Lynching Data

A later continuation of this analysis is here.

I should be writing the take home portion to my qualifying exam, but I’ve gotten plenty done and I’m too tired to continue. Cruising the internet, I found a website which has compiled a data set of reported lynchings for 10 southern states from 1882-1930. The HAL Project. Project HAL: Historical American Lynching Data Collection Project is from the University of North Carolina Wilmington aims to “accumulate a database of lynchings that took place at any date within the present borders of the United States.”

The database contains information on 2806 lynchings which took place across 10 state from 1882-1930. It includes the name of the victim (when known), sex, offense, date and county in which it occurred. The contents are disturbing.

As can be seen in the above graph, the large majority of lynching victims were of African descent, but a small minority were white persons. Lynching appears to have peaked (assuming that the reporting of the data is robust over time) around the turn of the century and gradually trailed off until the beginning of the Great Depression. Offenses one could be killed for were many. There are 385 different offenses listed but there have to be 50 different categories for murder and 50 more for rape (The data needs serious cleaning). The majority of killings were (claimed to be) for murder, rape and assault related offenses, but there are killings for “insulting a white woman” (more than 30 people died for this offense), “voting Democrat”, “testifying” and “reporting moonshiners”. Mostly, though, one can assume that a good percentage of these people were only guilty of being black and that the local authorities encouraged the reprehensible behavior of it’s citizens. Bossier Parish in Louisiana had the most reported lynchings at 26.

I took the data and merged it with the county codes so that I could open it up in ArcGIS and produced this map:

The darker areas represent areas that saw more lynchings. You can see that there are several counties in southern Alabama and Florida that had little qualms about killing people outside of the law.

I do not have specific demographic data for counties for the southern US from that time period. However, I do have the percentage of population that is African-American today. Assuming that this percentage is a rough estimate of the percentage today, I was able to look at state data and found that, given the portion of the population who actually was African-American at that time, Kentucky and Florida killed more people than any of the other states. In sheer numbers, Mississippi killed the most.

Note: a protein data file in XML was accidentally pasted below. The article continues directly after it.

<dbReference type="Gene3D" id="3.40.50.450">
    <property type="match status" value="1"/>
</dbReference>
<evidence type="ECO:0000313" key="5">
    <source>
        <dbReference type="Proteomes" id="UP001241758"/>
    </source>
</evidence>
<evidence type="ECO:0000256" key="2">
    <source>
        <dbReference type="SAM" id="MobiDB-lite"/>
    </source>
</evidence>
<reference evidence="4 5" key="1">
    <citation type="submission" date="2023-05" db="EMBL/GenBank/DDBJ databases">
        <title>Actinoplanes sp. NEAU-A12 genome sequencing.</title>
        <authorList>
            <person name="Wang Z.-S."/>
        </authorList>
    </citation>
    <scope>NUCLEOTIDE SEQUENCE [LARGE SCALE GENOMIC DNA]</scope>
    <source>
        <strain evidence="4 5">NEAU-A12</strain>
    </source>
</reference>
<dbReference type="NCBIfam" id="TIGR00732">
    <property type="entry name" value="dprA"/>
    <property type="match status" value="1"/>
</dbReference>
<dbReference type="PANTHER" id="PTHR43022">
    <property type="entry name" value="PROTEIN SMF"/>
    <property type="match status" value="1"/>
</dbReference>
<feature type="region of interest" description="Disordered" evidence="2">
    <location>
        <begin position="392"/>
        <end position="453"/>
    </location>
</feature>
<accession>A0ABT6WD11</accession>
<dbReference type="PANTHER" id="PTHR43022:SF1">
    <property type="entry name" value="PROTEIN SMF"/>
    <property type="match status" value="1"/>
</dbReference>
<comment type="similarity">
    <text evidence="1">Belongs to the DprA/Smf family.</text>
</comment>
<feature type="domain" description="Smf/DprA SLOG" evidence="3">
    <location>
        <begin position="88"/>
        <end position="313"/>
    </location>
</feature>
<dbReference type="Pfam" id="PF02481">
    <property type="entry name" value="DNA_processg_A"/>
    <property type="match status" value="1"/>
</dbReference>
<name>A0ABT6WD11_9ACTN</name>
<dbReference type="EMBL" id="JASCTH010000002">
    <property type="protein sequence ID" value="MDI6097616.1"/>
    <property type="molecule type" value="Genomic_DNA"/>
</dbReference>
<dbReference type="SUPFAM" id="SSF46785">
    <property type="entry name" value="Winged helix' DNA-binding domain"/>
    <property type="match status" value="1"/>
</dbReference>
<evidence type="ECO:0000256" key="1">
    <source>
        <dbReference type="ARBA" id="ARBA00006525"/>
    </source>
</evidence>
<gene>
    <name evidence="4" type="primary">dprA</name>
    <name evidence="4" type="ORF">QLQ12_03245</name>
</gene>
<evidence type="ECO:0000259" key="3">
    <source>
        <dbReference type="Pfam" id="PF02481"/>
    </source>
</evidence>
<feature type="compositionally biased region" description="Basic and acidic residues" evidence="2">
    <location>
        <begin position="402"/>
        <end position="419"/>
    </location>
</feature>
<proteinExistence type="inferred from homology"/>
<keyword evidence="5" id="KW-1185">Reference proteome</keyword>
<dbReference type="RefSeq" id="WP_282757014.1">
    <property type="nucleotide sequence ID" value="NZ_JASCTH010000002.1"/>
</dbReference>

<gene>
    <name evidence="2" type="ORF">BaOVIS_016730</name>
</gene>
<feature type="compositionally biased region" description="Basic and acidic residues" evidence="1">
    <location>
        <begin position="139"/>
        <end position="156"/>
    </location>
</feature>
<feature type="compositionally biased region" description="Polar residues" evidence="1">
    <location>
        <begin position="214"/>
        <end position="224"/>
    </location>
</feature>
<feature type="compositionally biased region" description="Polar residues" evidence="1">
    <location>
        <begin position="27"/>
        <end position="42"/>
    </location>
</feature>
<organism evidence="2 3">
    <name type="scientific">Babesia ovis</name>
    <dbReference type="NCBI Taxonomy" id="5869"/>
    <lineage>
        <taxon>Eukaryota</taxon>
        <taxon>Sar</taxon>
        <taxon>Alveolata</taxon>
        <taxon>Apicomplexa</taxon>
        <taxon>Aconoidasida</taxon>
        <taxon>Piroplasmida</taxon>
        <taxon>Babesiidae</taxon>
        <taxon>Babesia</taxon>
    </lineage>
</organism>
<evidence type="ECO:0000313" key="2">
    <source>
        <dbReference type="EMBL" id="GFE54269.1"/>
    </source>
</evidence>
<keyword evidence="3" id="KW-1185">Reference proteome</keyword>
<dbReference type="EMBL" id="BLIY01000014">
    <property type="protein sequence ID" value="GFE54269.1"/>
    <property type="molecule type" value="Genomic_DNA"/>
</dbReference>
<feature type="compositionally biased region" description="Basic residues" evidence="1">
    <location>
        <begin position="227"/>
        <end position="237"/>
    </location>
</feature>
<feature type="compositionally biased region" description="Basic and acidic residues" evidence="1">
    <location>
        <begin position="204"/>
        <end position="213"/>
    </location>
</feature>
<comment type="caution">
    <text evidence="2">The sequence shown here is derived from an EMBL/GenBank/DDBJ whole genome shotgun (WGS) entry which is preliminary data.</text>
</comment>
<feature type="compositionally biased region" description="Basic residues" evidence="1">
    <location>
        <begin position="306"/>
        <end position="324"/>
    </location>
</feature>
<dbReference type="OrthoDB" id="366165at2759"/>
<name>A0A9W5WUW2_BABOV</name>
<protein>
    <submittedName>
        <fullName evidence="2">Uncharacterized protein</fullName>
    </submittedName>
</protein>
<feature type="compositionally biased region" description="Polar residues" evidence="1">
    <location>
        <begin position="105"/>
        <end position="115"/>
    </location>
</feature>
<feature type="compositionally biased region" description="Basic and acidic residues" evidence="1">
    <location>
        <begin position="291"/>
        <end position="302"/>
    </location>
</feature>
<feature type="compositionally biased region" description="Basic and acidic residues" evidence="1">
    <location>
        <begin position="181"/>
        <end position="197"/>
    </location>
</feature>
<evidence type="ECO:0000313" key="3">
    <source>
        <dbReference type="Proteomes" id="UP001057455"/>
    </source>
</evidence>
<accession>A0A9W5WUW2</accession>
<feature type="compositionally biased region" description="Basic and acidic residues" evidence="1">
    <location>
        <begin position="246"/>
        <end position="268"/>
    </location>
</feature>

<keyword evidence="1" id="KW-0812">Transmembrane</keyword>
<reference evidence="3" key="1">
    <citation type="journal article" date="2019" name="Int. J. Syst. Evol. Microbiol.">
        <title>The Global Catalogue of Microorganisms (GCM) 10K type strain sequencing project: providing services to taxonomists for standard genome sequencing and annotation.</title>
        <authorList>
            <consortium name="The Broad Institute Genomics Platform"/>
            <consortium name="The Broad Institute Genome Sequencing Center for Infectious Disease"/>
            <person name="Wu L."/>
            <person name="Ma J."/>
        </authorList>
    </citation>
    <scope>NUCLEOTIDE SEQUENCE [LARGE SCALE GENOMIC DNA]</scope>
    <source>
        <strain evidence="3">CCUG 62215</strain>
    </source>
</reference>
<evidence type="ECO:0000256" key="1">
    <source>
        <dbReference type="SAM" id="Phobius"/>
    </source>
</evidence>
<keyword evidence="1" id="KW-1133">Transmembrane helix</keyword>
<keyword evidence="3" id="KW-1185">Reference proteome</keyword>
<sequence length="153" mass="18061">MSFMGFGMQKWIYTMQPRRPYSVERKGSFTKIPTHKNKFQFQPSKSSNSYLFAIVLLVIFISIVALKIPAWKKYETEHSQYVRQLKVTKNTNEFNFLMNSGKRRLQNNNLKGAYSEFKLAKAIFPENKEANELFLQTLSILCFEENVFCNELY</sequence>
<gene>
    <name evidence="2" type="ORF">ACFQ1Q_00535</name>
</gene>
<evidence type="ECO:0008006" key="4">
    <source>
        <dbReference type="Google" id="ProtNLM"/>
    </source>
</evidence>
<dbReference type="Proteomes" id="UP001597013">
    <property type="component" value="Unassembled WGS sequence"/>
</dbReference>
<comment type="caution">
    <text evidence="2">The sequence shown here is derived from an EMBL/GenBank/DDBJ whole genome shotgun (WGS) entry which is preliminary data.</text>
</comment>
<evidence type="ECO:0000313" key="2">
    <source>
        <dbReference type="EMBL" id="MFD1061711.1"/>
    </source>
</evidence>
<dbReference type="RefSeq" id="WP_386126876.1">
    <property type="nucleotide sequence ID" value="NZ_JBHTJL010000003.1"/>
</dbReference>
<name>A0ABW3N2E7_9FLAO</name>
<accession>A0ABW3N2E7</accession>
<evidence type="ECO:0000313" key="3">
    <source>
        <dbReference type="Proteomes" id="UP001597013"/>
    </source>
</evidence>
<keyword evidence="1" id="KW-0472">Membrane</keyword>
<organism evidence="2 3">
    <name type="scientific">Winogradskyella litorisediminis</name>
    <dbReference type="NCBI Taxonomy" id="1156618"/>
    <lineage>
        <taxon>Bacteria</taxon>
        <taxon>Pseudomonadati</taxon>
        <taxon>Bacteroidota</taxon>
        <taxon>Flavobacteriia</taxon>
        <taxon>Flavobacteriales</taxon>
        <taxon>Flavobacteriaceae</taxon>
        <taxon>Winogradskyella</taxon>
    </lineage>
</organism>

Through simple Kriging, I was able to discover some hotspots of lynching in the southern states. It appears that the most lynching occured along the Mississippi river in the Delta area, near Montgomery, Alabama, and in mid-Florida. The Appalachian areas seem to be the lowest, likely due to there not being a large African-American population there.

All in all, while I applaud the people at UNC for keeping this, I find it deplorable that I have likely walked the planet with people who actively participated in lynchings and people who were silent spectators at these events. These were our grandfathers and grandmothers. In fact, I would not doubt that I have even spoken with someone who was witness to one of these disgusting events. It is my opinion, that life in the US will forever be stained by our dark and bloody history and I would hope that no one is ever allowed to forget this disgusting chapter, which really wasn’t all that far in the past. I wonder how, in a climate of right wing, jingoistic cries of American moral superiority, how one can say this is any different from public executions that occurred under the Taliban regime in Afghanistan, Iran or our happy trading partners in Saudi Arabia . Granted, lynchings are (thankfully) an extremely rare event today, a testament to our progress as a nation and the hard work of those who believe in peace, but there are still cries for it’s return among existing hate groups.

I thought about it today as I was compiling this. In 13 years in Mississippi, I cannot even once remember school sanctioned teaching of the Civil Rights movement and the events which lead up to it. Mostly, we were imbibed with mealy mouthed stories about the oppressive North and nonsense about State’s rights, the evils of General Sherman, etc. In fact, it wasn’t until 2009, that Mississippi officially decided to make teaching of the Civil Rights movement mandatory in public schools, MORE THAN 45 YEARS AFTER THE FACT.

About Pete Larson

Researcher at the University of Michigan Institute for Social Research. Lecturer in the University of Michigan School of Public Health and at the University of Massachusetts Amherst. I do epidemiology, public health, GIS, health disparities and environmental justice. I also do music and weird stuff.

Leave a Reply

Fill in your details below or click an icon to log in: Logo

You are commenting using your account. Log Out /  Change )

Facebook photo

You are commenting using your Facebook account. Log Out /  Change )

Connecting to %s

%d bloggers like this: